ALMOST half of teenagers and young adults suffering from an aggressive form of leukaemia are now surviving the disease, research shows.
Experts said the rising numbers of patients being cured of acute myeloid leukaemia (AML) was down to improvements in treatment and care.
The research, published in the British Journal of Haematology, estimated that the “cure rate” for patients aged 15 to 24 diagnosed in 2006 stood at 48 per cent.
This is six times the rate seen in those diagnosed in 1975, when those cured stood at just 8 per cent.
The researchers from the London School of Hygiene and Tropical Medicine said that similar improvements had been seen in older patients – those into their 50s.
However, the study, which was funded by Cancer Research UK and the Laura Crane Youth Cancer Trust, found that survival among more elderly patients remained poor.
Only 13 per cent of patients diagnosed in 2006 who were aged 60 to 69 were predicted to be cured. This dropped to less than 5 per cent of those aged 70 and over.
For the latest investigation, a cure was defined as the proportion of a group of cancer survivors for whom life expectancy was similar to that of the general population, given their age and sex.
However, patients who are “cured” of AML may still have long-term side-effects, such as experiencing an impact on their fertility.
The researchers said the brighter outlook for young people was due to these patients tending to have types of AML that were easier to treat with chemotherapy.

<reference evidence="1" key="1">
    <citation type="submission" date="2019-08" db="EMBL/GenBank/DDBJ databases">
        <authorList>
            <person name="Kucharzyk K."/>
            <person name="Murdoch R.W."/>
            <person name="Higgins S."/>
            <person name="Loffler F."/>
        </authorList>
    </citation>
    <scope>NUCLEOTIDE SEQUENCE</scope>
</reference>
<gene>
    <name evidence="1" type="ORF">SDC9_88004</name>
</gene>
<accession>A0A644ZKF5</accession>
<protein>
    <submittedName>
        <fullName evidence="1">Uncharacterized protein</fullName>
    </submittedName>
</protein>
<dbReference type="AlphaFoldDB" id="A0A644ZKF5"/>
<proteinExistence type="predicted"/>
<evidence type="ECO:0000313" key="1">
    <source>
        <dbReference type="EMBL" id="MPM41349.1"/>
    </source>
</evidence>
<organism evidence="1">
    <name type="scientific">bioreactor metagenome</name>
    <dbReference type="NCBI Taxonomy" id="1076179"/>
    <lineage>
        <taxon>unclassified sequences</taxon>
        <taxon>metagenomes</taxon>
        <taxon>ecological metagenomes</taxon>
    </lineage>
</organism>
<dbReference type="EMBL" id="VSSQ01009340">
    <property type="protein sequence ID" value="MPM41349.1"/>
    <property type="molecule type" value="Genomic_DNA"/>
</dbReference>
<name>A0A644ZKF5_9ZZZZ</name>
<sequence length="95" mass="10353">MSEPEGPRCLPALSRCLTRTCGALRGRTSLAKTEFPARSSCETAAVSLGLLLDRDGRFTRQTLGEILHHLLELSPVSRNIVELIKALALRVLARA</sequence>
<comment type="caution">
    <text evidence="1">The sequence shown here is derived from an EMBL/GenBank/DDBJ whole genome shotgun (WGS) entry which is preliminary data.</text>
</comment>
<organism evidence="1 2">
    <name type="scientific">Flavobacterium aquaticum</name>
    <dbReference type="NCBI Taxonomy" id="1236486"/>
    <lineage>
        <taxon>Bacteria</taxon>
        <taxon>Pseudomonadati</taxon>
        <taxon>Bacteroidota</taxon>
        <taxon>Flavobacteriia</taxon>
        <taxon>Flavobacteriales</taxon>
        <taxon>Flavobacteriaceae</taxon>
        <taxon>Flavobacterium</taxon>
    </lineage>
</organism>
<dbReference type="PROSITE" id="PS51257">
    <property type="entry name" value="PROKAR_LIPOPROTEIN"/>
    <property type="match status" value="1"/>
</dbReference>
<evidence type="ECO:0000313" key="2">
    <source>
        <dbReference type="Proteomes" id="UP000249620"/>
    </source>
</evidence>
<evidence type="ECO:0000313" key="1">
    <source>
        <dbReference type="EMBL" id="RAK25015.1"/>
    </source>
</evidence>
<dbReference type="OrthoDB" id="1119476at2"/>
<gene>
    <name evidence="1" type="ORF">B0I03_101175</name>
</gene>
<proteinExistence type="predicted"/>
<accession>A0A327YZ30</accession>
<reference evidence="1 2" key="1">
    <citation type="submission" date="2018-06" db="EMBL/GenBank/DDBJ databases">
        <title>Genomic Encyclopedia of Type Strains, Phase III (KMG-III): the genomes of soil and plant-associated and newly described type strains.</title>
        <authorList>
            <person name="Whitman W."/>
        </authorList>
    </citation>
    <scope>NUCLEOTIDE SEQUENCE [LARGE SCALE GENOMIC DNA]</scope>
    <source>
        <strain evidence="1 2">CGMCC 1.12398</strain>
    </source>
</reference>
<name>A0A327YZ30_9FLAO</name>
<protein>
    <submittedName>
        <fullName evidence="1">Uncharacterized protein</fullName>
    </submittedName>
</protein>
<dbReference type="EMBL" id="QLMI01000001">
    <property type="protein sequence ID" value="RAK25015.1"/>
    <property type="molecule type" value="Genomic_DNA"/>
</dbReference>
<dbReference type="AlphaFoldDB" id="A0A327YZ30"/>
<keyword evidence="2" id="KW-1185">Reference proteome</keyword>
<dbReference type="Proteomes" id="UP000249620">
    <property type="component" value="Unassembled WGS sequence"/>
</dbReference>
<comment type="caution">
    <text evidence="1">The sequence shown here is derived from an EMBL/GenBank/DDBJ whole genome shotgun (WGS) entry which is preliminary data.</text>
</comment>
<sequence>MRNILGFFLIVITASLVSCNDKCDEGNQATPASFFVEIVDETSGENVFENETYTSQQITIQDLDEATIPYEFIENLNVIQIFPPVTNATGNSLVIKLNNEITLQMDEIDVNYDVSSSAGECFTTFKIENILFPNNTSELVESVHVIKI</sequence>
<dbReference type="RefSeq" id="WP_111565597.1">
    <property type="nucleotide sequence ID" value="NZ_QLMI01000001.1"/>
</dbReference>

Younger people can also generally be given more intense treatment to help kill leukaemia, which affects the white blood cells and bone marrow.
Lead researcher Dr Shah said it was “good news” that cure rates had increased for patients of all ages.
“Our study suggests that the main reason for these improvements is the development of new treatments, combined with good levels of recruitment to UK clinical trials,” the researcher said.
“These key issues have been effective in curing more people of AML.”
However, Dr Shah said that cure rates still remained lower than in some other European counties, such as Sweden, although the reasons for this were unknown.
About 2,500 people are diagnosed with AML each year in the UK.
In total, about 7,700 cases of all types of leukaemia are diagnosed each year, including almost 600 in Scotland.
The risk of developing the disease increases with age and it is most common in people over 65.